Former pizza executive Herman Cain announced on Saturday in Atlanta that he is “running for the president of the United States, and I’m not running for second.” Previously, Cain has shown a lack of depth on foreign policy, stating at one point that he doesn’t know enough to say what he thinks about the Afghanistan war.
Despite his shallow understanding of foreign policy issues, Cain is still trying to go on the attack against Obama and create a partisan divide on Israel. He said last week that an “arrogant” Obama “threw Israel under the bus” in his recent speech on the Middle East. Trying to sound a hawkish note, Cain said his “Cain doctrine” is “You mess with Israel, you are messing with the United States of America.”
But this morning on Fox News Sunday, Cain showed just how limited his understanding is of the Middle East peace process. Asked by host Chris Wallace what he would be prepared to offer Palestinians as part of a deal, Cain responded, “Nothing.” Just moments later, Cain was dazed and confused when Wallace referenced the issue of “right of return” of Palestinian refugees:
WALLACE: Where do you stand on the right of return?
CAIN: The right of return? [pause] The right of return?
WALLACE: The Palestinian right of return.
CAIN: That’s something that should be negotiated. That’s something that should be negotiated.
Wallace then helpfully offered Cain a definition of “right of return” — “Palestinian refugees, the people that were kicked out of the land in 1948, should be able to or should have any right to return to Israeli land.” Cain again showed his lack of knowledge, veering completely off his pro-Likud script. “I don’t think they have a big problem with people returning,” Cain said. Watch it:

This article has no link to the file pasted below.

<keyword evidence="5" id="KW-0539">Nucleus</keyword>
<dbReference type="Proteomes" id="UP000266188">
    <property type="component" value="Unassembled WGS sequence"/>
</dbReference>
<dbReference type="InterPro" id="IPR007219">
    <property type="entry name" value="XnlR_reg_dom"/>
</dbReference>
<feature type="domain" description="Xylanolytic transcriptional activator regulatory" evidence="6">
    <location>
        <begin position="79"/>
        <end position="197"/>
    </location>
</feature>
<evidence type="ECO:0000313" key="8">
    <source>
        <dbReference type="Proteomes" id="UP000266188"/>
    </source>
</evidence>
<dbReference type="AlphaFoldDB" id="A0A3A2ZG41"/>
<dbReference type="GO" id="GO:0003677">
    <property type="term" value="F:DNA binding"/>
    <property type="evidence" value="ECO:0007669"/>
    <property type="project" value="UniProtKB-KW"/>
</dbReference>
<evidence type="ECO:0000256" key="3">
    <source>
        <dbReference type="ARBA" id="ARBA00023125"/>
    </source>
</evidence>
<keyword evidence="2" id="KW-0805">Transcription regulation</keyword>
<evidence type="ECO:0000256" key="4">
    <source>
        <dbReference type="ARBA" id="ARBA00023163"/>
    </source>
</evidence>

Cain desperately needs a foreign policy briefing so that he can get his talking points in order. During his lecture of President Obama in the Oval Office on Friday, here’s what Israeli Prime Minister Benjamin Netanyahu said on the issue of right of return:
NETANYAHU: The third reality is that the Palestinian refugee problem will have to be resolved in the context of a Palestinian state, but certainly not in the borders of Israel. … So it’s not going to happen. Everybody knows it’s not going to happen. And I think it’s time to tell the Palestinians forthrightly it’s not going to happen.